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**2.3 Functions and Mathematical Models**

By Dr. Julia Arnold

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**A mathematical model is a mathematical representation of a real-world problem.**

Some problems may approximate a linear function: y = mx + b Others may be better approximated by some polynomial function or power function such as our Cost function in lesson 2.2 While still others may require a rational function such as the model for driving costs based on 1992 model compact cars which was found to be C(x) =

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**equation and its graph is called a supply curve.**

Economic Models A demand equation expresses the relationship between the unit price and the quantity demanded. The graph of the demand equation is called a demand curve. For example: At Christmas time the demand for certain popular items sometimes exceeds the manufacturer’s ability to provide them. Remember the wii? The equation that expresses the relation between the unit price and the quantity supplied is called a supply equation and its graph is called a supply curve. If the wii starts saturating the market, maybe it will cost below the $199 sales tag it has right now. This will mean that the supply is sitting on the shelf and is not being demanded by the consumer. Market equilibrium prevails when the quantity produced is equal to the quantity demanded and the corresponding price is called the equilibrium price. If the wii keeps selling out as the store keeps restocking then there is an equilibrium between supply and demand.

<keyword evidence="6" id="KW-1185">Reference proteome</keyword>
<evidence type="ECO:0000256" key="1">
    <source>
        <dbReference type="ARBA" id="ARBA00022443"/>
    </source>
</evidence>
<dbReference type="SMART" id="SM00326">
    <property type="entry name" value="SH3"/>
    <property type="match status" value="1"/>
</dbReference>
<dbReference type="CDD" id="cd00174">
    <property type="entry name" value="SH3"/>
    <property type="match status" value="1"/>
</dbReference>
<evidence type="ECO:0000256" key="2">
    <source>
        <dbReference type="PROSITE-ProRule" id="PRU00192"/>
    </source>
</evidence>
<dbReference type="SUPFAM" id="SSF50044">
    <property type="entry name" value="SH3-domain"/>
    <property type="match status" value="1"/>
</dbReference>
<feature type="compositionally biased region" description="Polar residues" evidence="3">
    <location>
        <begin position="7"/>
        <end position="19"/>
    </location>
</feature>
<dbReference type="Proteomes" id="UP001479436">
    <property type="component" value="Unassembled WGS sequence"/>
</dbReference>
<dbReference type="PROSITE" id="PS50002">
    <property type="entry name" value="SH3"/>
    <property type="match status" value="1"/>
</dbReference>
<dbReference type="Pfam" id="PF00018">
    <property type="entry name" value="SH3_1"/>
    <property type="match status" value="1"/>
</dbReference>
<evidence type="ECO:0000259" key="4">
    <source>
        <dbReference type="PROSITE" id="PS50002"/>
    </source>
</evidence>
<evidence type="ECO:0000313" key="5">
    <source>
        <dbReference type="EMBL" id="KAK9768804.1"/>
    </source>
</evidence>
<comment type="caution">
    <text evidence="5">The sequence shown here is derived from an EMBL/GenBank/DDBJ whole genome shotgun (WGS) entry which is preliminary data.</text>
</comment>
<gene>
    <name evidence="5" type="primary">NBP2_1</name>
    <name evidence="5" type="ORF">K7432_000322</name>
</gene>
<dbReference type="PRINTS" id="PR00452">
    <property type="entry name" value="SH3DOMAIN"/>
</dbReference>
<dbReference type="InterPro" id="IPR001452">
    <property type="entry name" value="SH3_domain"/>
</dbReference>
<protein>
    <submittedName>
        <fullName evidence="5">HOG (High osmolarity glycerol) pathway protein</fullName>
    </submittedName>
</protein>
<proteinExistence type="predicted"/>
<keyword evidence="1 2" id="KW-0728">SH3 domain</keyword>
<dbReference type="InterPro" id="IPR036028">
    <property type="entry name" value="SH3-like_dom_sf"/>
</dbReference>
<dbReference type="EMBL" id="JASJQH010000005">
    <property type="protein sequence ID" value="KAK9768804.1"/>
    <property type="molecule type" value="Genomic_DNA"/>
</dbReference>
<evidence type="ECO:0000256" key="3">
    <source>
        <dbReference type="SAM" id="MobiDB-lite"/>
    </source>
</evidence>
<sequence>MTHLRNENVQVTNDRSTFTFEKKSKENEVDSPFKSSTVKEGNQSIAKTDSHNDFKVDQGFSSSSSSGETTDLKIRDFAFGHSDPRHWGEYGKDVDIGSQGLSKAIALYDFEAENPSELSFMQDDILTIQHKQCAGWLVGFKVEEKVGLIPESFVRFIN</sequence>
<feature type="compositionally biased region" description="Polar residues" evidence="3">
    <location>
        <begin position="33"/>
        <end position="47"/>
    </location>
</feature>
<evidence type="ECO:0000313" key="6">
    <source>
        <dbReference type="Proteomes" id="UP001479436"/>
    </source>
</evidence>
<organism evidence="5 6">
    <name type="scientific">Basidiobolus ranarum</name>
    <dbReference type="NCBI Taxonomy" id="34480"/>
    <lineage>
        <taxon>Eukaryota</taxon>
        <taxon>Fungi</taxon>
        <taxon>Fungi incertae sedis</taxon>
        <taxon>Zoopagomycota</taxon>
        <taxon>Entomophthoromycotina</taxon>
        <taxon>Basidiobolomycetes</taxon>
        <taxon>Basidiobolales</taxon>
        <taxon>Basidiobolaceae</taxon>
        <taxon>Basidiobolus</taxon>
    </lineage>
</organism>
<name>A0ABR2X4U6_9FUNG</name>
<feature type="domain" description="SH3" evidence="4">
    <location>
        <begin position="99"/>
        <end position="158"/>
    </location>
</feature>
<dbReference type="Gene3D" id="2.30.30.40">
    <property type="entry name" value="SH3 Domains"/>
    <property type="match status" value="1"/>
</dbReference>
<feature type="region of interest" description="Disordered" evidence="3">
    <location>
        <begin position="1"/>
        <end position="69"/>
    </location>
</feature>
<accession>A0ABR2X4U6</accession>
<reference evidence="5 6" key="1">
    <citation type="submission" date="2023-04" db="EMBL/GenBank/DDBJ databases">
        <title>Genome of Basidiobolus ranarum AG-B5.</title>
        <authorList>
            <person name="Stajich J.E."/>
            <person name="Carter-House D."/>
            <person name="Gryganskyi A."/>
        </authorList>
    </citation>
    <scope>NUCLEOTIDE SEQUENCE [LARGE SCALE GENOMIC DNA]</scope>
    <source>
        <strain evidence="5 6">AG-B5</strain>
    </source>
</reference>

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**Only this number would be our solution.**

For the demand equations where x represents the quantity demanded in units of a thousand and p is the unit price in dollars, a) sketch the demand curve and b) determine the quantity demanded when the unit price is set at $p. Only this number would be our solution. This side represents negative x values which would be invalid. 5,000 since X is in units of A thousand. Blue line is p = 11

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**Assume that the demand function for a certain commodity has the form**

where x is the quantity demanded, measured in units of a thousand and p is the unit price in dollars. Suppose the quantity demanded is 6000 (x = 6) when the unit price is $8 and 8000 (x = 8) when the unit price is $6. Determine the demand equation. What is the quantity demanded when the unit price is set at $7.50?

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**Assume that the demand function for a certain commodity has the form**

where x is the quantity demanded, measured in units of a thousand and p is the unit price in dollars. Suppose the quantity demanded is 6000 (x = 6) when the unit price is $8 and 8000 (x = 8) when the unit price is $6. Determine the demand equation. What is the quantity demanded when the unit price is set at $7.50? (1) = b 100 = b

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For each pair of supply and demand equations where x represents the quantity demanded in units of a thousand and p the unit price in dollars, find the equilibrium quantity and the equilibrium price.

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For each pair of supply and demand equations where x represents the quantity demanded in units of a thousand and p the unit price in dollars, find the equilibrium quantity and the equilibrium price. Since -15 would not make sense, the equilibrium quantity is 5000 and the equilibrium price is 8(5)+25=$65

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